Enjoying the IG Credit Rally? Good. Now Comes the Hard Part
(Bloomberg) -- Enjoy the current investment-grade credit rally because it may not last for long, according to some forecasters who foresee a bumpy ride in the back half of 2019.
While the Bloomberg Barclays US Aggregate Corporate Average Index badly lagged U.S. Treasuries during the last two months of 2018 by 2.26 percent, it staged a robust turnaround during January, outperforming by 1.83 percent, its best month since March 2016. The good times may prove fleeting.
For starters, David Lafferty, Chief Market Strategist at Natixis Investment Managers, a firm with $1.1 trillion assets under management across asset classes, estimates the Bloomberg Barclays US Aggregate Corporate Average Index option-adjusted spread could reach levels as high as 175 basis points by year-end from its current 126.
One would need to go back to March 2016 for the last time OAS was that high. Spreads subsequently tightened as commodity prices rallied and China’s monetary and fiscal stimulus efforts helped mute concerns over slowing growth. Similar growth concerns have arisen of late, and that may push OAS wider as the year progresses. "An environment of heightened credit ’concern’, but not ’crisis’," will help credit spreads get there, says Lafferty.
Voya Investment Management’s Chief Investment Officer of Fixed Income Matt Toms agrees spread widening is in the cards and forecasts a gradual widening in the second half with OAS drifting toward 150 basis points by year end. "You need to be paid more in investment grade credit" to account for downside risk, he said.
Toms says the market is trying to find its proper level to account for geopolitical and economic risk. At current spreads, the tightening potential is largely played out. Should a rally continue, "We would begin to look at the market as being a little bit tighter than it needs to be and we would look to reduce exposure." he adds.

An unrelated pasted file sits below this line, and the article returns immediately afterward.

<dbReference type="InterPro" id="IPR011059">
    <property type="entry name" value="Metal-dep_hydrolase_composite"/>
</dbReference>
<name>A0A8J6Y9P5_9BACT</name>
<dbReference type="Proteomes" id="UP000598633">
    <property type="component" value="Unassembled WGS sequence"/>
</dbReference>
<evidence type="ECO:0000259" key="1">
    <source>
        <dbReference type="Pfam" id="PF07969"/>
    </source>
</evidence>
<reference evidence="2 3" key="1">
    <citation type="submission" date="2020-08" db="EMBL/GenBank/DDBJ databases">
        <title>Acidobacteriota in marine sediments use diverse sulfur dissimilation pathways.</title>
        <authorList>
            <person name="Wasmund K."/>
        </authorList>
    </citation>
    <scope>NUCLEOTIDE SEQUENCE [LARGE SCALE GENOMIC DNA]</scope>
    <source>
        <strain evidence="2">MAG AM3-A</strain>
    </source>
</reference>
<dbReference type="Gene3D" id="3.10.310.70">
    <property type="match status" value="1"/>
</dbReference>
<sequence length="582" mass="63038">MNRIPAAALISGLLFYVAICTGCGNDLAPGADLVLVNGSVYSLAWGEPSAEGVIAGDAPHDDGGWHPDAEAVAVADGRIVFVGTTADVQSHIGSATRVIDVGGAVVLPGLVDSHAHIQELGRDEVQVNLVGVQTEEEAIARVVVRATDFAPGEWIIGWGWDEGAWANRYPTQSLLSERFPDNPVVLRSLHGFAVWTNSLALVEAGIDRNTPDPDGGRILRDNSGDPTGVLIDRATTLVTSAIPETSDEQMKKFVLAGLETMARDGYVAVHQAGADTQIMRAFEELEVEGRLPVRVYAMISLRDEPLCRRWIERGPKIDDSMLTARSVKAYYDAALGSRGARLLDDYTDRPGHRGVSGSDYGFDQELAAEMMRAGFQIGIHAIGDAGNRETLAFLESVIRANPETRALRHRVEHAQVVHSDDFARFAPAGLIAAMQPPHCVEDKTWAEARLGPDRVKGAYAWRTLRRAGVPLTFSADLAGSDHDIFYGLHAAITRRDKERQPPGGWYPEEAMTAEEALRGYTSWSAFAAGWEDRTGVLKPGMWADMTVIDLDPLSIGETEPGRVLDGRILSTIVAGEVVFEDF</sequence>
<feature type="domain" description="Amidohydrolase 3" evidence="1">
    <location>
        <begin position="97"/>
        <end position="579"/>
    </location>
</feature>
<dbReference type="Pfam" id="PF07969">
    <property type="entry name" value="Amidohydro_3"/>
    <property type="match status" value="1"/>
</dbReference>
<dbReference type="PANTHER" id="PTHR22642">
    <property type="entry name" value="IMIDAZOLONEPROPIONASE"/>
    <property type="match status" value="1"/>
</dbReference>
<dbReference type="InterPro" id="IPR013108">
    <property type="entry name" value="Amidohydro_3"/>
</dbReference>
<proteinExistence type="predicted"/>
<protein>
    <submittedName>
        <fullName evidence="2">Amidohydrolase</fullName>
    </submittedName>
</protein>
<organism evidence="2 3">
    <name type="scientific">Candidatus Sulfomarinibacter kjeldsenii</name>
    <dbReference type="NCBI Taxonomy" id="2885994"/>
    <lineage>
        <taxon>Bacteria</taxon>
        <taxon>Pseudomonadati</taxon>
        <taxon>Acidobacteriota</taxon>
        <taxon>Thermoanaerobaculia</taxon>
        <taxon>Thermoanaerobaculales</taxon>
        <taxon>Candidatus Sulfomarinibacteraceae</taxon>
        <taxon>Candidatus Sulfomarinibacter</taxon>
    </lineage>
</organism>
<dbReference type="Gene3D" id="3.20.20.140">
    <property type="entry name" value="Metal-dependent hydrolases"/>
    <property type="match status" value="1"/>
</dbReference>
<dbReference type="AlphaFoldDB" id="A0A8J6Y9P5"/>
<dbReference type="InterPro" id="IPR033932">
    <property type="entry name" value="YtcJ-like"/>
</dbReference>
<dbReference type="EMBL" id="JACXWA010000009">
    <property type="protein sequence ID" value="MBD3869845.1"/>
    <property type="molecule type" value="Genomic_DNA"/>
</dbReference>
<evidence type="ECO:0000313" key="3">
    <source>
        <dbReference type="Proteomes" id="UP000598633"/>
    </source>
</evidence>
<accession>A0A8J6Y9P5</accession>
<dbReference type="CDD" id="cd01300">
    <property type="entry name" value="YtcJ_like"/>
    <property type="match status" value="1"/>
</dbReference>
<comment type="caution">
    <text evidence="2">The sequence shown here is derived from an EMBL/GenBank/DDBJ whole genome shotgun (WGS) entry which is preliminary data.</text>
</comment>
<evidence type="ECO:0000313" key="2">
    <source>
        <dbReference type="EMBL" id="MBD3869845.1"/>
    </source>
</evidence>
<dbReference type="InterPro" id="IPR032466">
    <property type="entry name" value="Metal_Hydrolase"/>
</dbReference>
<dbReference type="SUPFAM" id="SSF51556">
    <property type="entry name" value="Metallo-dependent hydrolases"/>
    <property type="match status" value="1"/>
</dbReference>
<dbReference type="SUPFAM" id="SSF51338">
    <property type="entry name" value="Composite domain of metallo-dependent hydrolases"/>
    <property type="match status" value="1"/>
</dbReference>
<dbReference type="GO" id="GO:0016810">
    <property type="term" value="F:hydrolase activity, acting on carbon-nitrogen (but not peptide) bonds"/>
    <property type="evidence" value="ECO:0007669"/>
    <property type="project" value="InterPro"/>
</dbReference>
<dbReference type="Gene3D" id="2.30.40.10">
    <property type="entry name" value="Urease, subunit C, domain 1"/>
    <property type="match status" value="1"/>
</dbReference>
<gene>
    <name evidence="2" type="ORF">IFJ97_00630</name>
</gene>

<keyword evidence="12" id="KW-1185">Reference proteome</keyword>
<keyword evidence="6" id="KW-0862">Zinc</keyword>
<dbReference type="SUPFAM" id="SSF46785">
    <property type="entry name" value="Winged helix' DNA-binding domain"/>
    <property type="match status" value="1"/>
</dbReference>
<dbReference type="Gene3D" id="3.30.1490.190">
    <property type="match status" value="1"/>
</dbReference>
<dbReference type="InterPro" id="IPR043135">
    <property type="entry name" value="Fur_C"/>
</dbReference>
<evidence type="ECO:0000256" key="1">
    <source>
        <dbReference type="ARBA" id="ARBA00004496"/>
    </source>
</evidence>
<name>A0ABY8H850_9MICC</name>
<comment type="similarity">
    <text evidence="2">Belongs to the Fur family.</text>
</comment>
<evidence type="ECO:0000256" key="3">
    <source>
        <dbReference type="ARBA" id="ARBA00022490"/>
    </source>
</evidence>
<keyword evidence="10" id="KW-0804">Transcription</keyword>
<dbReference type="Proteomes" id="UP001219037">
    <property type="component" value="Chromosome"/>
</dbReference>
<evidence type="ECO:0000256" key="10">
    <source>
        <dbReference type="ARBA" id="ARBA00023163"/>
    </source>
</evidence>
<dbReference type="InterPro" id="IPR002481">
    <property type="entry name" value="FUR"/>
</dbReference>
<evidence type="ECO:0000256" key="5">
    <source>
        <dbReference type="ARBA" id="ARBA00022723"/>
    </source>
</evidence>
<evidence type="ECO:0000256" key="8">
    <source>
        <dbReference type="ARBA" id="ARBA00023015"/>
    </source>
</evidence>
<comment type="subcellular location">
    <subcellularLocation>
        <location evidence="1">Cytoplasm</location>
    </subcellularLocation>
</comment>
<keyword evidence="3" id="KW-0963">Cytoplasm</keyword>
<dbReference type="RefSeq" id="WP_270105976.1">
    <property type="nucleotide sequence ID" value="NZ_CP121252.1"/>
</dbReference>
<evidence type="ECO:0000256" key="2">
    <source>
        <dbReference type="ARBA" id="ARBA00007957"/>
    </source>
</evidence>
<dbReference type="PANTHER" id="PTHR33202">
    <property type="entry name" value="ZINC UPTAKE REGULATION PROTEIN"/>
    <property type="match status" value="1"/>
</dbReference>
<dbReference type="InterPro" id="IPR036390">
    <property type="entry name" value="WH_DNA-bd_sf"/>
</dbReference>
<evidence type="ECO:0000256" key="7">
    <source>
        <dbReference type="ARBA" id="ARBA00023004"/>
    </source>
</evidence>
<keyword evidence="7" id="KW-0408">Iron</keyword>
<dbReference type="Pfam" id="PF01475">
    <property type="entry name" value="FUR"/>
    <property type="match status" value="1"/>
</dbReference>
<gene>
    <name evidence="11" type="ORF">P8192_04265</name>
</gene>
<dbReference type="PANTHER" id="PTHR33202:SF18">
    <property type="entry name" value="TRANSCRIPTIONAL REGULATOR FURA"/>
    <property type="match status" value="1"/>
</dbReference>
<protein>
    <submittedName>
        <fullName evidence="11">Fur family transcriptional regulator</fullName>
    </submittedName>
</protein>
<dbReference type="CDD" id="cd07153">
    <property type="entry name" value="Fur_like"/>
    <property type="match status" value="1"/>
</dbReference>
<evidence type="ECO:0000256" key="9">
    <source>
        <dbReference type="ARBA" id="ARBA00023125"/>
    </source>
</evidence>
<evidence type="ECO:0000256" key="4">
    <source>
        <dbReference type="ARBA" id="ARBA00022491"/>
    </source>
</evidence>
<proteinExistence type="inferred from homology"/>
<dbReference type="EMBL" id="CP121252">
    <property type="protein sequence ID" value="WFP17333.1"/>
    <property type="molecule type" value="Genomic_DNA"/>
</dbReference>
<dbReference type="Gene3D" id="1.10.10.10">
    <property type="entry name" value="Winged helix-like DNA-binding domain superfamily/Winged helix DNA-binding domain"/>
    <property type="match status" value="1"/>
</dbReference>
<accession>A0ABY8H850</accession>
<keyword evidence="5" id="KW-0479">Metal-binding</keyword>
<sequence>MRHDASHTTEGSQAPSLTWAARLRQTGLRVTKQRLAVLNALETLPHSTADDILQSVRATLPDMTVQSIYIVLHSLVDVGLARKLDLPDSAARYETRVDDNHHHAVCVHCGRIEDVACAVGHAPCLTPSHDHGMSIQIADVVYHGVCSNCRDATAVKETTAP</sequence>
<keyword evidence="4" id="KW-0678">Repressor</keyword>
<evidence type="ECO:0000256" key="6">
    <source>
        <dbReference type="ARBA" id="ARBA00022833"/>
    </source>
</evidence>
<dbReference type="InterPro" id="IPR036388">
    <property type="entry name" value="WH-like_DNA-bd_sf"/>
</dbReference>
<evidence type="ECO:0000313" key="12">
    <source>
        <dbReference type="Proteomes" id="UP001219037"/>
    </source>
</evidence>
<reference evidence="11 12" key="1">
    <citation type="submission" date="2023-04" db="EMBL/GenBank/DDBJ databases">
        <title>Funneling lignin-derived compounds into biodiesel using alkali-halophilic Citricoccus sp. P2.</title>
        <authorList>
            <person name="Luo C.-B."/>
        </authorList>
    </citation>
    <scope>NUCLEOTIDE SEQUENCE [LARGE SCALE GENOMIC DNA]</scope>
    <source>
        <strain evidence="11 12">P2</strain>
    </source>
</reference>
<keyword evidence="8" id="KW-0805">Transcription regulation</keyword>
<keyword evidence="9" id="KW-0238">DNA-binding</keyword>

Some investors still forecast more rate hikes are coming, with one by mid-year and the possibility of another one in the back half of 2019. An impending recession and election cycle are weighing heavily on the Federal Reserve, according to Michael Terwilliger, Portfolio Manager of Resource Financial Fund Management.
"The Fed has a pretty tremendous incentive to try to push rates higher while the economy is strong and while jobs are being created in order to give themselves a monetary tool over the next downturn," says Terwilliger. As the central bank wishes to protect its independence, it has an incentive to avoid rate hikes in an election year to avoid the appearance that it is taking sides politically, he added.
"Political uncertainty is positioned to grow as you enter the full swing of the US election cycle," says Toms, who believes the risk to consumer confidence, which has been resilient thus far, will only increase as the 2020 presidential election nears. He predicts a hike in the third or fourth quarter with the potential for another after that.
QE Moves Out, Volatility Moves In
"Volatility is here to stay," says Lazard Asset Management Managing Director Yvette Klevan, who is responsible for the firm’s global fixed income portfolio. As some investors point to the ongoing list of geopolitical uncertainties fueling volatility, Klevan adds that it is the result of being in a world post quantitative easing. "I think that QE dampened volatility and now you’re getting the opposite of that," she said in an interview.
"As we move later into the year, I expect spread volatility to return," Lafferty adds, predicting the chances for a 2020 US recession to be as high as 40 percent.
Toms warns of a slowing growth environment, not a recession, that will lean on consumer confidence as the year progresses making added risk in the second half of the year not only a possibility, but "underappreciated." Terwillinger echoes the sentiment, but points to interest rates as the main source of risk saying it is "massively underestimated" by the market.
Others are taking a more optimistic view of the future, though, with some investors saying any widening will be short lived.
Krishna Memani, Chief Investment Officer and Head of Fixed Income at OppenheimerFunds, expects OAS to bottom out around 100 basis points by year end. This would still be above the half-a-decade low of 85 basis points seen in February 2018, according to data compiled by Bloomberg News. "Given the likelihood that growth and policy uncertainty will linger, we think it is unrealistic to expect it to tighten back to its previous tights."
Thomas Murphy, Head of Investment Grade Credit at Columbia Threadneedle Investments, expects spreads to end the first half of 2019 at current levels, but also expects the second half of the year to see bumps on the road.
"With the possibility of good news coming from US trade talks and a US economy that seems to be slowing gracefully, my expectation is we will end the year around current spread levels," says Murphy.
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